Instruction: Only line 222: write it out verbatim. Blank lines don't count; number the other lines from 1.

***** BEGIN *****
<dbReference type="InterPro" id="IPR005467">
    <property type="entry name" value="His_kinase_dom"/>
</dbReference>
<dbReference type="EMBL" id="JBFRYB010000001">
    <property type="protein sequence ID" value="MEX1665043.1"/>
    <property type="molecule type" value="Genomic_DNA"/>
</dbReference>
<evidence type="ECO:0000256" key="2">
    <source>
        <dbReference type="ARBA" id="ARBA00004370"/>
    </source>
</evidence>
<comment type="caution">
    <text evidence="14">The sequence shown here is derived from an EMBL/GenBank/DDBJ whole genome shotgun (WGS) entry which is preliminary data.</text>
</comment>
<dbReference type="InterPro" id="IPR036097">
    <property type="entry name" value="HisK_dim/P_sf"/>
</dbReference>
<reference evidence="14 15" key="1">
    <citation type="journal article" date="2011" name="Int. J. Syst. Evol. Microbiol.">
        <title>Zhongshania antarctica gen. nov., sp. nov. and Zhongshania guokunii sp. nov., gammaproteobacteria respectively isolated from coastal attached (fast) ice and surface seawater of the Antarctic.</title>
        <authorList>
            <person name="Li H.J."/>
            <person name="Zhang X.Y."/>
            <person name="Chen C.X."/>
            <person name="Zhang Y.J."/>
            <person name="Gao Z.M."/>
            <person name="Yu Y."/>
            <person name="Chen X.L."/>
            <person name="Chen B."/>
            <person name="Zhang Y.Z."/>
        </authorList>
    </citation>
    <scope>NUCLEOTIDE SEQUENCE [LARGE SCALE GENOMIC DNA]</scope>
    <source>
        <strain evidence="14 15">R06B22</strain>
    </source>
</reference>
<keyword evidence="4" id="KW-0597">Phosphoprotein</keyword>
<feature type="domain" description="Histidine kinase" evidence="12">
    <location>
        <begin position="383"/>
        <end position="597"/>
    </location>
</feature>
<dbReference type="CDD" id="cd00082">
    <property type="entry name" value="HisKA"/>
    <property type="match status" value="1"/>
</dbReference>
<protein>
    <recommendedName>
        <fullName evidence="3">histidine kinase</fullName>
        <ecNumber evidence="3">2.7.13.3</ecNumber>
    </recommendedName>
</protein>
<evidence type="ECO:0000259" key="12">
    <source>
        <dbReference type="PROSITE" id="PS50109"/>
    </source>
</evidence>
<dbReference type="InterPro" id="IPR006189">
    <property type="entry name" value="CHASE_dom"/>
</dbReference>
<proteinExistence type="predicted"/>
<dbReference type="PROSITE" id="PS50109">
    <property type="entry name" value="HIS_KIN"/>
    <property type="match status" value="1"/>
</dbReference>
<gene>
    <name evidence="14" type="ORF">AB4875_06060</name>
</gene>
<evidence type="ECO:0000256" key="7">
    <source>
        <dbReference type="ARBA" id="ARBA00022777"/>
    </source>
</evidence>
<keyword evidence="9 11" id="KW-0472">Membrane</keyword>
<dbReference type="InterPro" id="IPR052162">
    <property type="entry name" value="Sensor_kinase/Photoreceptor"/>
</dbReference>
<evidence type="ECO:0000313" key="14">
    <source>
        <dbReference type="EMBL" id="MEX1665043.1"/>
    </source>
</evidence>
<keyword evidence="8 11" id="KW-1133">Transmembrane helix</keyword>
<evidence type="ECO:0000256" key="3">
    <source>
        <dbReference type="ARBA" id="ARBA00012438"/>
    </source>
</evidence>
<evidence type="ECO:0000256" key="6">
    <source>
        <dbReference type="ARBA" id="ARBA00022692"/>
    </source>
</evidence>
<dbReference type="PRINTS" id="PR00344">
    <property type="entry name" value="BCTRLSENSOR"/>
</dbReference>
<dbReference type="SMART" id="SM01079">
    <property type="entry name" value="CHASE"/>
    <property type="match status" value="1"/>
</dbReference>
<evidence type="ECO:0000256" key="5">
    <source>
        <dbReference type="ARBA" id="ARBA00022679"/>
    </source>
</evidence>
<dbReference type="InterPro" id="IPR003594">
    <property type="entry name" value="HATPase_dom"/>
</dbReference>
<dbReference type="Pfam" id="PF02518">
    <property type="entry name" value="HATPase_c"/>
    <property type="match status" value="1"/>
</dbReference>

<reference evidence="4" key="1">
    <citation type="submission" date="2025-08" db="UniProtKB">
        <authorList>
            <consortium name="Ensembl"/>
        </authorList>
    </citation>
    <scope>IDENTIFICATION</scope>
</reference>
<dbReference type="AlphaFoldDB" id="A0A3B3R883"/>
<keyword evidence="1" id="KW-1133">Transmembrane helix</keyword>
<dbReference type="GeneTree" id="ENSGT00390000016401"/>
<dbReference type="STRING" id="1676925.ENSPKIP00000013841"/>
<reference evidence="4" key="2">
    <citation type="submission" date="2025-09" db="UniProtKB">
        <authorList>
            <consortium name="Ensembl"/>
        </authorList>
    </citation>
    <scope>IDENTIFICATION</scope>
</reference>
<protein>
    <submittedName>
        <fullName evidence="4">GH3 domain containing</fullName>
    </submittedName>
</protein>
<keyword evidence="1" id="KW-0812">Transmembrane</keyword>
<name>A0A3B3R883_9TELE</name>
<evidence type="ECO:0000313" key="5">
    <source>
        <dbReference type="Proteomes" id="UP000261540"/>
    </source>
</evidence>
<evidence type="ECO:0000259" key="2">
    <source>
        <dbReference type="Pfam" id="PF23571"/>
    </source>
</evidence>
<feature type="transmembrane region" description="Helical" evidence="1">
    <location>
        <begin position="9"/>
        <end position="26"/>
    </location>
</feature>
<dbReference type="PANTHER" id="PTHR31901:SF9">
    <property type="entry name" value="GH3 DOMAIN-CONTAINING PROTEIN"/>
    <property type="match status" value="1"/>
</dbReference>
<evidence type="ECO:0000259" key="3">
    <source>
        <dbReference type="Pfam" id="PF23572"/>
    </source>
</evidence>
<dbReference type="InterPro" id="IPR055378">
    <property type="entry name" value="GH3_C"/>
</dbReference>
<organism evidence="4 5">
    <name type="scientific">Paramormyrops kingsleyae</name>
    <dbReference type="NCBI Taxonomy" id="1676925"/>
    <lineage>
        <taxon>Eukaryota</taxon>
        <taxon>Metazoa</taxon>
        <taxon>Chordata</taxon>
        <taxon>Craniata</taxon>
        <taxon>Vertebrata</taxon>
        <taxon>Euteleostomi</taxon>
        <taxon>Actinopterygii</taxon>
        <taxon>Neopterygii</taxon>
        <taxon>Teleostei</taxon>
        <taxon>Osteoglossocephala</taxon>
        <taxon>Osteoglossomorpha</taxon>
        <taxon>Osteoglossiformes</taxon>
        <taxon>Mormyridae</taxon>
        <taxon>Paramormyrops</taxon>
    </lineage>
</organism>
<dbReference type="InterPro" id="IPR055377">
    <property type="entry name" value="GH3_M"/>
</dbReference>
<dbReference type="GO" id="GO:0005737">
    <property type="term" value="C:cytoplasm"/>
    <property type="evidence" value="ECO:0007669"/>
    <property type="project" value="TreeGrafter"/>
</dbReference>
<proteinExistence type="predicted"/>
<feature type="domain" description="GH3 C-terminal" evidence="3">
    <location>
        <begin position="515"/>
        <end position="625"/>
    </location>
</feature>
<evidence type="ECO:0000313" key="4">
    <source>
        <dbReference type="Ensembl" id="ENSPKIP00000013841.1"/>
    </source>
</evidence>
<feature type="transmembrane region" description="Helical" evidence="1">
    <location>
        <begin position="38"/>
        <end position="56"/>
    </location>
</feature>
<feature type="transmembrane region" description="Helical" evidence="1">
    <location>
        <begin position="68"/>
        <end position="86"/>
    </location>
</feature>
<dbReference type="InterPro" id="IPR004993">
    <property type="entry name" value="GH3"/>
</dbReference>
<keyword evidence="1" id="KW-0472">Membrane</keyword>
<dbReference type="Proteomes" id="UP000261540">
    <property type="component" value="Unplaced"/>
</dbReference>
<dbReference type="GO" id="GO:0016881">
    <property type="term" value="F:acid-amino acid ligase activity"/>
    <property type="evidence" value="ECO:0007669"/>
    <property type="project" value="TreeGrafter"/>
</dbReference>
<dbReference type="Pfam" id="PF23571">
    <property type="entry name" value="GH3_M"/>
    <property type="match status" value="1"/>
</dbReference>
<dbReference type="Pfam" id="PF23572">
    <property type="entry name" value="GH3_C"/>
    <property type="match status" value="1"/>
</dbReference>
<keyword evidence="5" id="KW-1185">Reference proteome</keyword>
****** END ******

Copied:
</feature>